The North American market for gravure package printing has been declining for 50-plus years, but expanded color gamut combined with new technologies and new ways of doing business is helping stem the outgoing tide.
Three speakers at last week’s GAA Gravure Global Summit in Clearwater Beach, FL, offered their insights for reversing the decline.
Here are the Curmudgeon bullet “points of interest:”
Dawn Connell, graphic development mgr., Snyder’s-Lance, Inc.:
- The wide-ranging snack maker’s brands include Snyder’s of Hanover, Lance, Kettle, Cape Cod, Emerald and Pop-Secret.
- Brand owners and their packaging printer/converters need to have the same brand-equity expectations that follow through from design/marketing to actual print production.
- The competitive visual landscape of a typical supermarket is a real challenge, with an average of 38,900 different items for sale. Eighty-five percent of consumers say that color is the determining factor when purchasing a particular product.
- Snyder’s-Lance maintains its brand integrity through 100s of master proofs, charts and logos yielding the benefits of consistency. Consumers take only 2-4 secs to decide if they'll buy the product, almost only by how the packaging looks.
- Early engagement of new gravure printing technology, new graphic designs is important for converters to communicate that to brand owners; prove level-set expectations that you know what you're doing.
- Expanded color gamut (CMYKOGB) did not turn out well at first because the company worked with only one printer; the solution was accurate profiling for predictable proofing.
- If there is inconsistency over time, the responsibility belongs only to the gravure packaging printer; the solution is Web-based printing process control tools for real-time data to review accuracy to please brand owners.
- Gravure packaging printers need to admit their faults and become the brand owner's partner, not just a vendor. The moral of the story: consistency, predictability, repeatability.
Prof. Robert Eller, School of Media Sciences, Rochester Institute of Technology:
- Eller provided an update on this presentation at the 2017 program; here’s a link to my review of that talk: www.convertingquarterly.com/the-converting-curmudgeon/how-the-north-american-gravure-printing-industry-can-reverse-its-50-year-decline
- Game-changing breakthrough new technology is possible; the cost of gravure-cylinder prepress can be cut from $0.45/sq inch to only $0.19/sq inch. A new set of cylinders can be produced in less than a day through resizable and chromeless cylinder technology.
- With in-plant engraving, the gravure printer owns the facility, sets the priorities, and transportation time is non-existent. A complete set of cylinders can be ready at press in 16 hours.
- New high-risk technologies are 1) engravable Nickel on a resizable polymer base, and 2) engravable polymer protected by diamond-like carbon, which became commercial this year.
- Because an expensive development effort will be required to speed up adoption, reduce risk and share the cost, does the potential reward justify the cost of such a program?
- Printers were enrolled in the research project: Investigating wide-web flexible-packaging printing on 60-in.-wide flexo and gravure presses. Results: Conventional gravure does not begin to beat flexo until 100,000+ linear feet. Wide-web printing with new-tech gravure offers the following cost advantages: 5% at 50,000 ft; 8.5% at 300,000 ft; and 9.5% at 1 million linear ft.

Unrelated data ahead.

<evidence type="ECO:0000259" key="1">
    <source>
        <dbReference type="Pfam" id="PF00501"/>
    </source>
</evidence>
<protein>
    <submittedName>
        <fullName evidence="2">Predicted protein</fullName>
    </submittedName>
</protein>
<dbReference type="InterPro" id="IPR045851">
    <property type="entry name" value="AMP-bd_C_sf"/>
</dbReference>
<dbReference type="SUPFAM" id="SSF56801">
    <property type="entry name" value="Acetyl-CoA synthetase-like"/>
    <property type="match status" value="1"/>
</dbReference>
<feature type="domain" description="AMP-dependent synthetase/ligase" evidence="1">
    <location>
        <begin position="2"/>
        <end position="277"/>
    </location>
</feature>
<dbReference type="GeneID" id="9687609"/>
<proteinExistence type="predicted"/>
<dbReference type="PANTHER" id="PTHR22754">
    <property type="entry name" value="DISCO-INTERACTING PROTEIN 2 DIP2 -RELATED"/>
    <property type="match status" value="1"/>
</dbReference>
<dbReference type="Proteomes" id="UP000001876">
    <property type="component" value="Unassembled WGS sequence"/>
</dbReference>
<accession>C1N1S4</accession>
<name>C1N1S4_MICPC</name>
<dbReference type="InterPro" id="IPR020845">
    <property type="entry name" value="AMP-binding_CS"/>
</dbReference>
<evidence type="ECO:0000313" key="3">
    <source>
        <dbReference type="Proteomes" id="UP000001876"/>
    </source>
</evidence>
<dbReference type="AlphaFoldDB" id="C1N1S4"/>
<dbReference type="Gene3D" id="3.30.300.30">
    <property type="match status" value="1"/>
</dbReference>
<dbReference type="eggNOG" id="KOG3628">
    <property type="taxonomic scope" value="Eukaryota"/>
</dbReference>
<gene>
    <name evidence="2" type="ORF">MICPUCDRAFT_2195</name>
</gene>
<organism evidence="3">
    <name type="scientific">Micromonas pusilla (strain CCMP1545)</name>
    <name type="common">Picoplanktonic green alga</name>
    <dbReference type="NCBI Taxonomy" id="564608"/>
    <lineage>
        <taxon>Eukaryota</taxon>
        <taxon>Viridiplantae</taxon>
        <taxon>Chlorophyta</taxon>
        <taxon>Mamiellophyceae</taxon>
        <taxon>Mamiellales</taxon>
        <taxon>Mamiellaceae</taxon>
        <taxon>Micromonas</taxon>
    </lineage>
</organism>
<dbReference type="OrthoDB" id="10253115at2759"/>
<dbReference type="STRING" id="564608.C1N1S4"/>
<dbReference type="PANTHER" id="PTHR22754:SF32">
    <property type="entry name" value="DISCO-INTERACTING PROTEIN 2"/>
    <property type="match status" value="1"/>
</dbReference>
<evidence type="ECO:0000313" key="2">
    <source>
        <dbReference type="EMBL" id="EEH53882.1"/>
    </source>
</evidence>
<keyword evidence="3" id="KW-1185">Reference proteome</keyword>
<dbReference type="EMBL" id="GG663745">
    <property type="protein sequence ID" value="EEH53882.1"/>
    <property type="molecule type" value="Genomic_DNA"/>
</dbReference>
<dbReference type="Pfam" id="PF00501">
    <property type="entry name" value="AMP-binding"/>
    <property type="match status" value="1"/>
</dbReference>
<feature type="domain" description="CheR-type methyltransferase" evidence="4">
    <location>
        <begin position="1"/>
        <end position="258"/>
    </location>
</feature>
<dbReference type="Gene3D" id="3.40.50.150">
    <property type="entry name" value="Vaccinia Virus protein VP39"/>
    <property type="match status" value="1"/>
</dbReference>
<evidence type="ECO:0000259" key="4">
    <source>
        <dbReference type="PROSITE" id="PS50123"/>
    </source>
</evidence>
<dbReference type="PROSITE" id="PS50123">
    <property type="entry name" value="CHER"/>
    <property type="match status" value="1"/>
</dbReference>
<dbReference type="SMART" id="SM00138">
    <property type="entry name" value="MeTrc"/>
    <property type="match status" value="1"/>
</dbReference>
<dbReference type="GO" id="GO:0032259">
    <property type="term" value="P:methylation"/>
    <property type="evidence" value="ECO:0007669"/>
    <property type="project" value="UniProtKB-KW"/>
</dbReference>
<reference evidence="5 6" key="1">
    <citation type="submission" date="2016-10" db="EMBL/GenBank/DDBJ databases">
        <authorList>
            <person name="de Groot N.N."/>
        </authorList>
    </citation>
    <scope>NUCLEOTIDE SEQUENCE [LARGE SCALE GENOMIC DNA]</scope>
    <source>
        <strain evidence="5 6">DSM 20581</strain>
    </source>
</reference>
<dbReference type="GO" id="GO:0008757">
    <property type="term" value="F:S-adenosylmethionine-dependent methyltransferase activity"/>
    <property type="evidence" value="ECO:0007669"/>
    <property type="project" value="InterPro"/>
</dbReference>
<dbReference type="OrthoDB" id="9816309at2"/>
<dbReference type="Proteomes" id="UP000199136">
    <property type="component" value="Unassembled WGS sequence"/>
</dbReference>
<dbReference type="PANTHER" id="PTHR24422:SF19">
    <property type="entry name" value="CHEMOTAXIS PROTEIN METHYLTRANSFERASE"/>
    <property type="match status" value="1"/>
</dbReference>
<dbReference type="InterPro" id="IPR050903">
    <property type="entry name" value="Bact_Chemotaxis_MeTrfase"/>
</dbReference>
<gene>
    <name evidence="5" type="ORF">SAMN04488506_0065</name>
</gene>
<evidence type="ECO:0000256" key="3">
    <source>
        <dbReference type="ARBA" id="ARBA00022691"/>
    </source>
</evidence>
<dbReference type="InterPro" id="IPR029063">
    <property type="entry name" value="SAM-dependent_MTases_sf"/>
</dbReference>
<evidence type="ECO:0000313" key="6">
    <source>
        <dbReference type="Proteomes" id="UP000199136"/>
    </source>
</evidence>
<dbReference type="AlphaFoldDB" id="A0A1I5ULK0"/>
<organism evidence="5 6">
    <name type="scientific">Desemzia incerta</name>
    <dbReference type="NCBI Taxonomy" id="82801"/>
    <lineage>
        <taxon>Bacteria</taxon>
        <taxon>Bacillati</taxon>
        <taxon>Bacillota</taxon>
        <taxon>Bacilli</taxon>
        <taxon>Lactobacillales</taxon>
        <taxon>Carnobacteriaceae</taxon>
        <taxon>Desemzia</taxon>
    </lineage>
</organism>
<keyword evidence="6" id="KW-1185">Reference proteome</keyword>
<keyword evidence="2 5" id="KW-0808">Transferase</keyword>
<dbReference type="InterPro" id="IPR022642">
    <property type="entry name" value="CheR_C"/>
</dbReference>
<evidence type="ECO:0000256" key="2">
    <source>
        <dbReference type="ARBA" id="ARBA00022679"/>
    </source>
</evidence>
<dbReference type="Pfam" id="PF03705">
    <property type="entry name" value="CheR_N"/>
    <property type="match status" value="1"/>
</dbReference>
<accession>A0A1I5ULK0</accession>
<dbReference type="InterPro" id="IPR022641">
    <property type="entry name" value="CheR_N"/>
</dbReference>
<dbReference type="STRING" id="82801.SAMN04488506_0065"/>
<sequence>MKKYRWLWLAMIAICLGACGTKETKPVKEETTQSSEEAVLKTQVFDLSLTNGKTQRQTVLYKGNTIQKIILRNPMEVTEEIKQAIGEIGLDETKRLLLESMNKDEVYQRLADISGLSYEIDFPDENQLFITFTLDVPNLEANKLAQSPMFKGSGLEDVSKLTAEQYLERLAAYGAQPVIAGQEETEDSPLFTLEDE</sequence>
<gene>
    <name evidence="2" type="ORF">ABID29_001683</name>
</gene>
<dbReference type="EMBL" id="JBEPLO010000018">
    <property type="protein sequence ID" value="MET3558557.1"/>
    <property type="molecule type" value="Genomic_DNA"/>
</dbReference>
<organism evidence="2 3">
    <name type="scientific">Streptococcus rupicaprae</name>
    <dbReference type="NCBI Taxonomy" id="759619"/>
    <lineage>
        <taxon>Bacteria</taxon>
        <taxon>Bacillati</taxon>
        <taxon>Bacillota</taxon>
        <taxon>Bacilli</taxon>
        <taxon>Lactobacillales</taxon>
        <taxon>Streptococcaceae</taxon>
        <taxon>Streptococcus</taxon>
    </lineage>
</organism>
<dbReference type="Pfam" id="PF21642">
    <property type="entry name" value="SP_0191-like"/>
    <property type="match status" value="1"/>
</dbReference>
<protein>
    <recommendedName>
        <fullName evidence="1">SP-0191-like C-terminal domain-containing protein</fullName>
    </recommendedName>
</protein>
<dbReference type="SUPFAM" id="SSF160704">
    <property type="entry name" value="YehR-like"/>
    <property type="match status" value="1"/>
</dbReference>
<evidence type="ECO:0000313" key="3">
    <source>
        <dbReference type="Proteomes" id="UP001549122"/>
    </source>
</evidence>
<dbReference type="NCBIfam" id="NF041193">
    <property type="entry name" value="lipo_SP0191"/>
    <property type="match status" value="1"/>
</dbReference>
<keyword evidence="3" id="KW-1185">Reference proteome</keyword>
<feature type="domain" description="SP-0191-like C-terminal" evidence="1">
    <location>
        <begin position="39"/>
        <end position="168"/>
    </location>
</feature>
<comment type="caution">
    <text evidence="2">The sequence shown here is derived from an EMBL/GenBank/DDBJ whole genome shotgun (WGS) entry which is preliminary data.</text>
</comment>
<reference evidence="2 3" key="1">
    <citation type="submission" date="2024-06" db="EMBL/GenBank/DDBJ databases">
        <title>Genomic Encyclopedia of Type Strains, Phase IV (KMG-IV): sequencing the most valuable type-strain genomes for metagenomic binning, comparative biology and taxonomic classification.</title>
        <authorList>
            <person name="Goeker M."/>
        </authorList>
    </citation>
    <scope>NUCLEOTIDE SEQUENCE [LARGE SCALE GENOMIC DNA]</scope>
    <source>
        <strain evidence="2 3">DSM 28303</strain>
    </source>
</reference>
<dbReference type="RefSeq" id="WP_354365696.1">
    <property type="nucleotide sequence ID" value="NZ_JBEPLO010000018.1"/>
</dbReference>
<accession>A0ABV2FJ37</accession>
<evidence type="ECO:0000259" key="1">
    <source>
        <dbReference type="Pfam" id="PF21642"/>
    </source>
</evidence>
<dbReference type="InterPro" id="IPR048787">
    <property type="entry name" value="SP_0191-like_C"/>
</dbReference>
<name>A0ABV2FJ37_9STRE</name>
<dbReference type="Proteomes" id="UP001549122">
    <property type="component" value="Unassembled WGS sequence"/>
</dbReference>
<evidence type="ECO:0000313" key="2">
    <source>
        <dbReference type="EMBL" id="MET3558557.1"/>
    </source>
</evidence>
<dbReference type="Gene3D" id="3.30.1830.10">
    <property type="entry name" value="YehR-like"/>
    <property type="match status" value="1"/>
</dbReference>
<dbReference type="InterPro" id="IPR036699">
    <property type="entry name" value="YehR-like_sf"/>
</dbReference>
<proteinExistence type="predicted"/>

- Cost and service are both obstacles to reigniting the growth of gravure, but there is a strong trend toward shorter leadtimes; Typical span today in 4 weeks, and 20% of all jobs are promised in 2-3 weeks.
- Expanded-gamut (EG) color printing shows that gravure is inherently an advantage over flexo due to its stability and more saturated colors. With 7 colors, gravure EG is substantially larger than flexo.
George Battrick, technical coordinator, European Rotogravure Assn. (ERA):
- Asia remains the hottest market for gravure flexible-packaging printing with 80% share vs. 20% flexo. Europe continues to be divided about 50/50, and North America is the reverse of Asia with 80% flexo and 20% gravure.
- About 600,000 gravure cylinders are produced annually in Europe.
- Using a 100 Index Figure to represent the cost per cylinder in Europe, Asia is at the 50 mark while North America is at the 200 mark.
- For packaging gravure, Germany leads with 52 plants and 143 presses; Turkey is second with 44 plants and 114 presses. In Europe overall, there were 350 plants and 886 presses in 2017.
- On the bright side, press makers have sold record-high numbers of press in the past few years. Examples of the latest high-tech, shorter-run presses are Uteco NXS 300 and W&H Dynastar.
- Findings of the 2014 GfK Study detailed brand owners’ demands for the printing of their packaging:
1) Gravure guarantees quality; 2) gravure is ideal for high-volume print runs; 3) volume print run is decisive criteria for which process to choose; 4) Overall, there’s a tendency toward shorter runs; 5) Entire value chain is dealing with frequent graphic design changes and shorter lead times.
My Thoughts: Rebuilding the gravure market for package printing in North America is no easy task. Despite its best efforts, the value chain of suppliers and printer/converters are only slowing the decline for this clearly high-quality printing & coating method. As one of the program's speakers recalled, he asked one of his brand-owner customers his opinion of their new flexo-printed packaging. "It's okay," the buyer said. Just okay? THAT never would have been acceptable for any gravure-printed materials. So, the key -- to not just stemming the outgoing gravure tide but turning it around -- may be getting flexo buyers to understand that "okay" really isn't "okay."